Open Access Highly Accessed Research article

Volatile profiling reveals intracellular metabolic changes in Aspergillus parasiticus: veA regulates branched chain amino acid and ethanol metabolism

Ludmila V Roze1*, Anindya Chanda1, Maris Laivenieks2, Randolph M Beaudry3, Katherine A Artymovich1, Anna V Koptina1, Deena W Awad1, Dina Valeeva1, Arthur D Jones45 and John E Linz126

Author Affiliations

1 Department of Food Science and Human Nutrition, Michigan State University, East Lansing, MI, USA

2 Department of Microbiology and Molecular Genetics, Michigan State University, East Lansing, MI, USA

3 Department of Horticulture, Michigan State University, East Lansing, MI, USA

4 Department of Biochemistry and Molecular Biology, Michigan State University, East Lansing, MI, USA

5 Department of Chemistry, Michigan State University, East Lansing, MI, USA

6 National Food Safety and Toxicology Center, Michigan State University, East Lansing, MI, USA

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BMC Biochemistry 2010, 11:33  doi:10.1186/1471-2091-11-33

Published: 24 August 2010

Additional files

Additional file 1:

Figure S1 - Growth of A. parasiticus strains in YES liquid medium. Conidiospores were inoculated into 100 ml of liquid YES medium at 104/ml and the cultures were grown at 30°C, with shaking at150 rpm, in the dark for designated periods of time. Dry weight was estimated as described in Methods.

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Additional file 2:

Figure S2 - SPME-GC/MS headspace gas analysis of selected volatile compounds produced by aspergilli grown in YES medium in the dark for 72 h. Conidiospores were inoculated into 100 ml of liquid YES medium at 104/ml and the cultures were grown at 30°C, with shaking at 150 rpm, in the dark for 72 h. Each culture was grown in two individual flasks. Each experiment was conducted in triplicate. The results are presented as an average of six measurements of relative peak area × 104 + S.E. R.T., retention time, sec.

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Additional file 3:

Figure S3 - Production of fungal volatiles through pathways of branched chain amino acid catabolism. 2-ketoacids, the main intermediates, are formed through enzymatic transamination of branched chain amino acids; they can also be synthesized de novo. 2-keto acid decarboxylase leads to formation of the corresponding alcohols. 2-ketoacid dehydrogenase leads to formation of the corresponding CoA derivatives and, subsequently to methyl and ethyl esters.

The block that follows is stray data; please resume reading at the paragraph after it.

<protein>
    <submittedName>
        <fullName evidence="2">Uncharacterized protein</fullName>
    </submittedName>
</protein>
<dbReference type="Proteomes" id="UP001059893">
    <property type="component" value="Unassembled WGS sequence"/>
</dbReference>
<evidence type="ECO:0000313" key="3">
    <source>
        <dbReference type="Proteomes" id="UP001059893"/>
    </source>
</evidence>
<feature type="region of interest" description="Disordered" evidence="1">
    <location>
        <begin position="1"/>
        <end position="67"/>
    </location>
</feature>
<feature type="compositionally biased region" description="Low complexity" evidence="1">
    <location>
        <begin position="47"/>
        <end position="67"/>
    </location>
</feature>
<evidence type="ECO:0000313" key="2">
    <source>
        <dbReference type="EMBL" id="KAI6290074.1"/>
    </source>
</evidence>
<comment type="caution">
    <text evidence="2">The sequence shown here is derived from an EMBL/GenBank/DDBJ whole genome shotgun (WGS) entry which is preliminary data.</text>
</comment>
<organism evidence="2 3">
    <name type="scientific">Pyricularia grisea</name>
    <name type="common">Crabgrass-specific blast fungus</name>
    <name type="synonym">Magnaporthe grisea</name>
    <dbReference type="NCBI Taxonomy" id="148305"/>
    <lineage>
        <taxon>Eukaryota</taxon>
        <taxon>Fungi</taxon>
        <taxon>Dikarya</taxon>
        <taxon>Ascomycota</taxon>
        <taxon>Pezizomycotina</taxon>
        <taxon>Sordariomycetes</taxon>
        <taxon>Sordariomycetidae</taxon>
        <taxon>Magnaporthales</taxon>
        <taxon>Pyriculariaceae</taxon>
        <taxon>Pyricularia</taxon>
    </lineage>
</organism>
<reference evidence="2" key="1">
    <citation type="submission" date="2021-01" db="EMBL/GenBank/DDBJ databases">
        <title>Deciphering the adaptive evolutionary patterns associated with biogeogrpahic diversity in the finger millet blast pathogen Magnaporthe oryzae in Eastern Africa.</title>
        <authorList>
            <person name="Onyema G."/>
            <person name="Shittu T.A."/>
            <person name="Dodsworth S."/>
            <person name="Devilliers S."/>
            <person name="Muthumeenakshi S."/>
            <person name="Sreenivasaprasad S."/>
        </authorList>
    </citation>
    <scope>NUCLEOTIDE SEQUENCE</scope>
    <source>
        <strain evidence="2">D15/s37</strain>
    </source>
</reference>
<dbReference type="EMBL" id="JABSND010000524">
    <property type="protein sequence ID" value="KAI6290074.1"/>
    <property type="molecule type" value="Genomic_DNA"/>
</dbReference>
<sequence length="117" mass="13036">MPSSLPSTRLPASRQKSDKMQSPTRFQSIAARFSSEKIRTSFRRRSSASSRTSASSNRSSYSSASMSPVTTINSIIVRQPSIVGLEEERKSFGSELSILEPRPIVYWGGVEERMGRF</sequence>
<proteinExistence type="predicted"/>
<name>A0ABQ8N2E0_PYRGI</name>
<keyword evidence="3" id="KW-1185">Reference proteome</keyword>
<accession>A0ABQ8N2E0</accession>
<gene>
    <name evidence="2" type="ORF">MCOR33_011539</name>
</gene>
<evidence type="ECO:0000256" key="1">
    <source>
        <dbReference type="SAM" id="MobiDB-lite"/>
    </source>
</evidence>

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Additional file 4:

Figure S4 - Branched chain amino acid-derived volatiles generated by SU-1 grown for 48 h and 72 h in light. Conidiospores were inoculated into 100 ml of liquid YES medium at 104/ml and the cultures were grown at 30°C, with shaking at150 rpm, in the light for 48 h and 72 h. Volatiles were analyzed as described in Methods.

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Additional file 5:

Figure S5 - Branched chain amino acid-derived esters detected in A. parasiticus strains. *, esters unique to ΔveA.

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Additional file 6:

Figure S6 - Amino acid sequence alignment of the putative A. flavus branched chain amino acid aminotransferases AFLA_113800 and AFLA_044190 with yeast BAT1 and BAT2. Amino acid sequences were aligned using Clustal multiple sequence alignment program. AFLA_113800 exhibits 61% identity to BAT1 and 60% identity to BAT2. AFLA_044190 exhibits 43% identity to BAT1 and 44% identity to BAT2. The highlighted lysine residue represents the active site of the protein in E.coli. An asterisk was added below the sequences at conserved amino acid.

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Additional file 7:

Figure S7 - Amino acid sequence alignment of the putative A. flavus alcohol dehydrogenase, AFLA_048690, with the yeast alcohol dehydrogenase, ADH1. Amino acid sequences were aligned using Clustal multiple sequence alignment program. AFLA_048690 exhibits 57% identity to yeast ADH1. An asterisk was added below the sequences at conserved amino acid.

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